204 Morris Street

35.998311, -78.90364

Cross Street
Year demolished
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204 Morris St., 1944
(Courtesy Bob Blake)

Part of that original wave of neighborhood description I've described as occurring on the immediate high areas close to the core of downtown, Morris St. was developed with residences during the 1880s, stretching from Five Points north to present-day Corporation.

204 Morris was a charming example of these early houses - with its somewhat unusual tri-gabled front to its window detailing (including that very tall center gable window.)

John Cox, "tobacconist" owned the house and lived there with his extended family by 1897. CH Burnette lived in the house by the 1910s-1920s.

By mid-century, much of the housing immediately north of downtown had been demolished for car-related uses - either parking or car-related businesses. The house at 204 Morris was a lone straggler amidst the sea of parking.

Looking east, 08.17.53
(Courtesy The Herald-Sun Newspaper)

By the early 1960s, it was gone as well.

Looking north, 1963
(Courtesy Durham County Library / North Carolina Collection)

The adjacent commercial structures were demolished by the late 1960s, and the vast majority of the 200 block of Morris was devoted to parking.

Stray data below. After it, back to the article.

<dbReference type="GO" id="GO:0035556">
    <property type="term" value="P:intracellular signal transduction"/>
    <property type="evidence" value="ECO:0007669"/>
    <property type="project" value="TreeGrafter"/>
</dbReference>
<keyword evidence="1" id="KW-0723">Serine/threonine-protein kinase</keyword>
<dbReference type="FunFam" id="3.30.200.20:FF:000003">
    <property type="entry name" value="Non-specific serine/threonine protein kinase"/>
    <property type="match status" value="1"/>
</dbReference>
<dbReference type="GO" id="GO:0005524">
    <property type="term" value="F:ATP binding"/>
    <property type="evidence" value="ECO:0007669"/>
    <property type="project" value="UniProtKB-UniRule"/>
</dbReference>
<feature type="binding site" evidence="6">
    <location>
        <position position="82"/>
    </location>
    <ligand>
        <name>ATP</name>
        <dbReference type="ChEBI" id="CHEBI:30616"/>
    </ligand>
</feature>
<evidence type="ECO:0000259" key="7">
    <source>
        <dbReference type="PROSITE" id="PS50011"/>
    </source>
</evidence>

Continuing the theme, the site of this house became part of the People's Security Building development in 1986 - with a two-block large city-built structured parking deck spanning from Morris to Foster, closing Roney.

204 Morris, site of the PSI Building groundbreaking
(Courtesy Durham County Library / North Carolina Collection)

Under Construction, 1986.
(Courtesy Durham County Library / North Carolina Collection)


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Are those Fairway billboards? :-)

The current building occupying that corner is the ugliest thing that I have seen Durham approve.

I worked in that building - it kinda grew on you, the interior views are spectacular, you feel you are always outside. And it does add interest to the skyline. Everyone knows where the "blue" building is in downtown Durham.

I rather like it. I especially like that they used some brick in it instead of making it all stainless and glass. The first time my husband saw Durham, he mentioned how much brick there was in the town, and that's always how I remember it.

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